The tough part is that her mom and dad are Asian immigrants - her mom doesn't speak much English, doesn't drive, doesn't know how to run her father's business, etc. And since he died unexpectedly at a fairly young age (60) I get the feeling his affairs weren't in order.

She's a teaching doctor and was talking about quitting her job to move back to the small town to be with her mother. She already sold everything in her apartment in California and has been living out of boxes at her parents' house.

So obviously she's depressed. I didn't know what to tell her except to seek help of a professional grief therapist. She doesn't think it would help and doesn't want to spend the money since she's already decided to quit her job. I tried to tell her not to make any major life decisions while grieving but it was like talking to a wall.

So any advice? The whole thing has me frustrated but I'd hate to see my friend throw her career away because of a few weeks of grieving. She said "in her culture, parents come before the children."

Your friends mother is a co dependent, first she leaned on the father and now that he is gone she leans on the daughter. The daughter is allowing this to happen.

When my boss was old he was telling about how his father's health had deteriorated when he became 90. He couldn't drive anymore and keeping house was becoming an epic undertaking. His wife had passed away at 60 or so and a nursing home was out of the question. A loser who had no job, skills, or money was married into the family, 'Bill' had a truck and 'dad' had a wallet so they got along well as both had something the other needed. The boss had to admit that he was inclined to allow the old man to move in with him and his wife and kids, actually the boss, kids and wife would prob. have to move into the father / grandpa's house because they lived in a little place on a lake 2 towns over. The boss (who was 65 at the time) finished the story with some words of wisdom 'But you cannot allow them to do that to you.'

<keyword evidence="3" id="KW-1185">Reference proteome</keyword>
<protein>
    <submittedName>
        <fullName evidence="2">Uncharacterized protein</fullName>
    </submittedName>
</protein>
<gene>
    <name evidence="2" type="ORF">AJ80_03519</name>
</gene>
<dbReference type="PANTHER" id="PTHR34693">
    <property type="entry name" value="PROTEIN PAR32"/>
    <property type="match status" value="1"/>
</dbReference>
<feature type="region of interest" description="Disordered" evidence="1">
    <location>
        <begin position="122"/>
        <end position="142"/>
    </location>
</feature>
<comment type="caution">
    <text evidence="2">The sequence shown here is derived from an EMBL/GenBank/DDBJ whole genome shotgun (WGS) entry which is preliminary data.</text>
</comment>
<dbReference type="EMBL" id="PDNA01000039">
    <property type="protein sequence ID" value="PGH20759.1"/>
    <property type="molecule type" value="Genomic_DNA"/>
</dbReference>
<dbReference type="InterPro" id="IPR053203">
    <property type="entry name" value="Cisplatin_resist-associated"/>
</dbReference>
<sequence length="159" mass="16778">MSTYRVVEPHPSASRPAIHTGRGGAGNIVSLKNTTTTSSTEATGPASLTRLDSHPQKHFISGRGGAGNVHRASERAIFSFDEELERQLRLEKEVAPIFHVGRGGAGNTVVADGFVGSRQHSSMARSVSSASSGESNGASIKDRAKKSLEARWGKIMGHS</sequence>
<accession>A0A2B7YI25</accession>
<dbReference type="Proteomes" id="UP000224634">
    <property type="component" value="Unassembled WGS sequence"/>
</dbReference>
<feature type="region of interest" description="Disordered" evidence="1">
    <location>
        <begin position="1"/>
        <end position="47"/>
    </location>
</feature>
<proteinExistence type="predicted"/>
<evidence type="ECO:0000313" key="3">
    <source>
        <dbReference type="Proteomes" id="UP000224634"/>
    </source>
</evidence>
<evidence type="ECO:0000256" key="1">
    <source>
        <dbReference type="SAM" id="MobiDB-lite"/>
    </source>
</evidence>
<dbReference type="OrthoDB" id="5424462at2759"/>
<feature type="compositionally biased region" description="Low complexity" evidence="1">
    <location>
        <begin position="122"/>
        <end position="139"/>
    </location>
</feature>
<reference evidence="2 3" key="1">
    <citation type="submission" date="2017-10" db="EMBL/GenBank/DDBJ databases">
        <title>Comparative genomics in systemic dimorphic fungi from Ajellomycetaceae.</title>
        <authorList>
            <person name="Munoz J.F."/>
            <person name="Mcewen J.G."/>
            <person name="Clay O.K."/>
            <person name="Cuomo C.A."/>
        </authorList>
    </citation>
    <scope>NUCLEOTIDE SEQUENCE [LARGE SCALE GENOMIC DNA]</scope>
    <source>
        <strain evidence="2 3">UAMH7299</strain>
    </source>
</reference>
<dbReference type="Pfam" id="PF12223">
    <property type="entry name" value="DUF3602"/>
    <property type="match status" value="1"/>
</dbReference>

Your friend is enabling her mothers co dependency and it is going to destroy her life. The mother had ought to get a life of her own, instead she is planning to drag the daughter down with her.

Like Darketernal says, it would be lousy for you to abandon your friend but it is going to be hard to watch her ruin her life because her mother is co dependent and her father died. I am afraid that the mother and the daughter will never move on, you need to be prepared for this.

I assume that moving the mother to Cali. to be with the daughter is simply out of the question. I am sure that she is to old, weak, ect. blah, blah, blah.

I fear that your friend may never listen to reason and may resent you for offering helpful advice. Sounds to me like the daughter is going to allow the death of her father to destroy her and won't listen to the voices of reason telling her that it doesn't have to.